How is a layer in GIMP different from a "transparent plastic slide thingi in an overhead projector"?
What can a layer do or not do in GIMP?
How does one make a layer an active layer?
How does one "anchor a layer"?
How does one ""anchor a temporary layer"?
How does one know that a layer is "anchored"?
How does one know that a specific layer is indeed the active layer?
How does one put "a transparency band" into a layer? Is there a sign? A mark?
Is there a popup that says: "You are now working with the active layer!" ?
How does one see whether there is a "transparency band" in a layer?
What does a transparency band look like?
What does alpha channel mean?
How do I know what item is the alpha channel?
Is the alpha channel a type of a layer?
Or is it something else?
Is an Alpha Channel a "method to transport something, like data"? If yes, then "from where to where" does it transport? Or is an Alpha Channel similar to the "Alpha Dog", the leader of the pack?
Do words have meaning? Or are they meaningless drivel like what Mr. Trump tweets?
Can programmers please come to conclusion on that question?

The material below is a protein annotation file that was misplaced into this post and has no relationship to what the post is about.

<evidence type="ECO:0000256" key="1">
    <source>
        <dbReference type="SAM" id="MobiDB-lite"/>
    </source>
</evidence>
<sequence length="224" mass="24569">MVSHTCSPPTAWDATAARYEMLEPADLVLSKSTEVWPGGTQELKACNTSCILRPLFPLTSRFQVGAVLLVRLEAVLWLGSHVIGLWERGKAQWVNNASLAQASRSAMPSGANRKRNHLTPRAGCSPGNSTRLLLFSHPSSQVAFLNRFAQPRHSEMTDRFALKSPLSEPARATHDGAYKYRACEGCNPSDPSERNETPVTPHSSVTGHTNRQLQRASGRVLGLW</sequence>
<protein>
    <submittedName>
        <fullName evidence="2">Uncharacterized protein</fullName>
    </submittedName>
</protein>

Is there a beta or a gamma channel?
How do they differ from alpha channel?
Why was "Save as a TIFF" discarded?
Can GIMP programmers think about renaming processes in such a way, that they "mean what they say, and say what they mean"?
It goes without saying that people who wish to work with GIMP are people who think "more visually than mathematically or in programming terms". These people are your target audience.
Think of attributes that seem self-evident to a person who thinks visually:
Color, brightness, opacity, sharpness, blurriness, and so forth. One can easily imagine that one could
select "all pixels in a picture" that "satisfy a specific attribute, or a range of attributes".
One would reasonably expect that the user then could "work with the selected item" and "do something" with it, such as "copy, paste, change, delete, transform, subtract, add, combine with another item". But, somehow GIMP does not mean "select" when it says "select".
Is there any GIMP person who can find the appropriate word that better describes what "select" does?
If I or any artistically oriented person ever had the chance to get together with GIMP programmers, I would pester them to "show, and tell, and clearly explain" what their terms mean, what does what,